USAA simplifies banking via mobile direct deposits
USAA is simplifying the banking process by letting consumers make deposits and pay bills via an iPad app.
The app lets consumers make direct deposits, pay bills, transfer funds, place trades, view insurance policies and read personal finance articles. The app is available in Apple’s App Store.
“Our members are highly mobile because they are typically men and women in military and move and travel more in everyday life,” said Nicole Alley, spokeswoman for USAA, San Antonio, TX.
“We need to make life as easy as possible and by being able to help them with banking needs,” she said.
USAA is a financial institution providing service to 8.2 million members of the U.S. military and their families.
Consumers can directly deposit checks by snapping a photo of the check via their iPad 2 device.
The company is taking advantage of the iPad 2’s camera functionality to let consumers deposit their check remotely, no matter where they are.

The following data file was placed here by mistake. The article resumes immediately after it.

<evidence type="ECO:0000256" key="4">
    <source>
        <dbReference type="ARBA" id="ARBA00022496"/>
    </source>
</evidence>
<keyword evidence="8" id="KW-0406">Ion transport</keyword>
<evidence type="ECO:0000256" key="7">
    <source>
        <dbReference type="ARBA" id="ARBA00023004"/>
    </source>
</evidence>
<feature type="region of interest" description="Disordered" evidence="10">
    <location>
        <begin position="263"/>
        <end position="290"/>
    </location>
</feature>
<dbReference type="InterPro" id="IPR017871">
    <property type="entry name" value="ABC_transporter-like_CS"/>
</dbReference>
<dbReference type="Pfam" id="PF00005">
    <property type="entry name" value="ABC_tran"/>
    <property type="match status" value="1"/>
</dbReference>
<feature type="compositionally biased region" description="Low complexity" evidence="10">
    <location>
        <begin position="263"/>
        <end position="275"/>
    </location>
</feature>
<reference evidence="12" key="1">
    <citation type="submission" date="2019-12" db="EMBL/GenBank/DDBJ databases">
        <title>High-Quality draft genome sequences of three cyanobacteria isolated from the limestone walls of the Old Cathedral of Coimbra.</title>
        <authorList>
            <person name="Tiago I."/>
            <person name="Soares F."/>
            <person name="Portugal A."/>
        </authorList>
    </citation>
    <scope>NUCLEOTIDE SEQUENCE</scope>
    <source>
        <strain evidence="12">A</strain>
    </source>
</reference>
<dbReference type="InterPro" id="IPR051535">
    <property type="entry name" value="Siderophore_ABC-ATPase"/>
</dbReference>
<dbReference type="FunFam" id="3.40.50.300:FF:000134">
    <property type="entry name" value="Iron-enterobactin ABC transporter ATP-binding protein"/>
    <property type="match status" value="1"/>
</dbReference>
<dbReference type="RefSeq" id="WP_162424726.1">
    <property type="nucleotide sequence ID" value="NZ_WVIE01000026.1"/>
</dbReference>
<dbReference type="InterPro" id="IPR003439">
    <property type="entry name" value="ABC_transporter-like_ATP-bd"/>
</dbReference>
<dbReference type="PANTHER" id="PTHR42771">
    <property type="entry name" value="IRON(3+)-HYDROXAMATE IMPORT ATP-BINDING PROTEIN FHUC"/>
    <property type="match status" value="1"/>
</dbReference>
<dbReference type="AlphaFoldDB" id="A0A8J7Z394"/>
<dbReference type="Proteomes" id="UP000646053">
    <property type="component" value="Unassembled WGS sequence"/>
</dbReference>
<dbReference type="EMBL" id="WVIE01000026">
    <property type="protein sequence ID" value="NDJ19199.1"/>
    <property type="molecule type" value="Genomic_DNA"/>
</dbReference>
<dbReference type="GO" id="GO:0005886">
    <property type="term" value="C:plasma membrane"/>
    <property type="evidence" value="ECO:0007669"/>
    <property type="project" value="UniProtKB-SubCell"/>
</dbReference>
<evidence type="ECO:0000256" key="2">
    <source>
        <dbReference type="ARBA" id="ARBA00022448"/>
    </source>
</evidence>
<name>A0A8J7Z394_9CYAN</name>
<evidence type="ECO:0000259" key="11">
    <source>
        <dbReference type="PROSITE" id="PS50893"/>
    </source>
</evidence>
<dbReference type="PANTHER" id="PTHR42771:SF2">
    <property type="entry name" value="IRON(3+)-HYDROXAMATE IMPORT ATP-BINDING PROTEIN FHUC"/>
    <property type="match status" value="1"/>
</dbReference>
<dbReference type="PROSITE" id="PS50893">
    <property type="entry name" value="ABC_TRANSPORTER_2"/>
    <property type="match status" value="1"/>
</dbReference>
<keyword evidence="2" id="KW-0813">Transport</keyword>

“USAA already had successful iPhone and Android apps that generated high traction and traffic,” Ms. Alley said.
“Direct deposits seemed like the next step to mobile banking, which led to a natural and progression on the iPad,” she said.
One unique feature the app includes is personal finance articles and content.
USAA personal finance representatives cover topics such as budgeting, credit, savings tips and strategies.
“The articles deal with day-to-day personal financial topics that benefit our users,” Ms. Alley said.
“This app was customized and created for an experience that can only be done on an iPad, meaning it was built from the ground up and uses native code, so we saw a need for additional content that our customers can’t find elsewhere,” she said.
Mobile banking apps are gaining traction.
Financial institutions are seeing the advantages of having a mobile app and offering their services to their on-the-go customers.
Prime players such as JPMorgan Chase, Bank of America, ING and Wells Fargo all have mobile apps and similar goals of making banking faster, easier and simpler for customers.
“As more people adapt to mobile technology, banks and financial industries have to deliver on the need of consumers,” Ms. Alley said.
“We found that 50 percent of our users have smartphones so as they start to incorporate mobile into their everyday life, they expect to have the technology to handle financial banking via mobile,” she said.
Lauren Johnson is editorial assistant on Mobile Commerce Daily, New York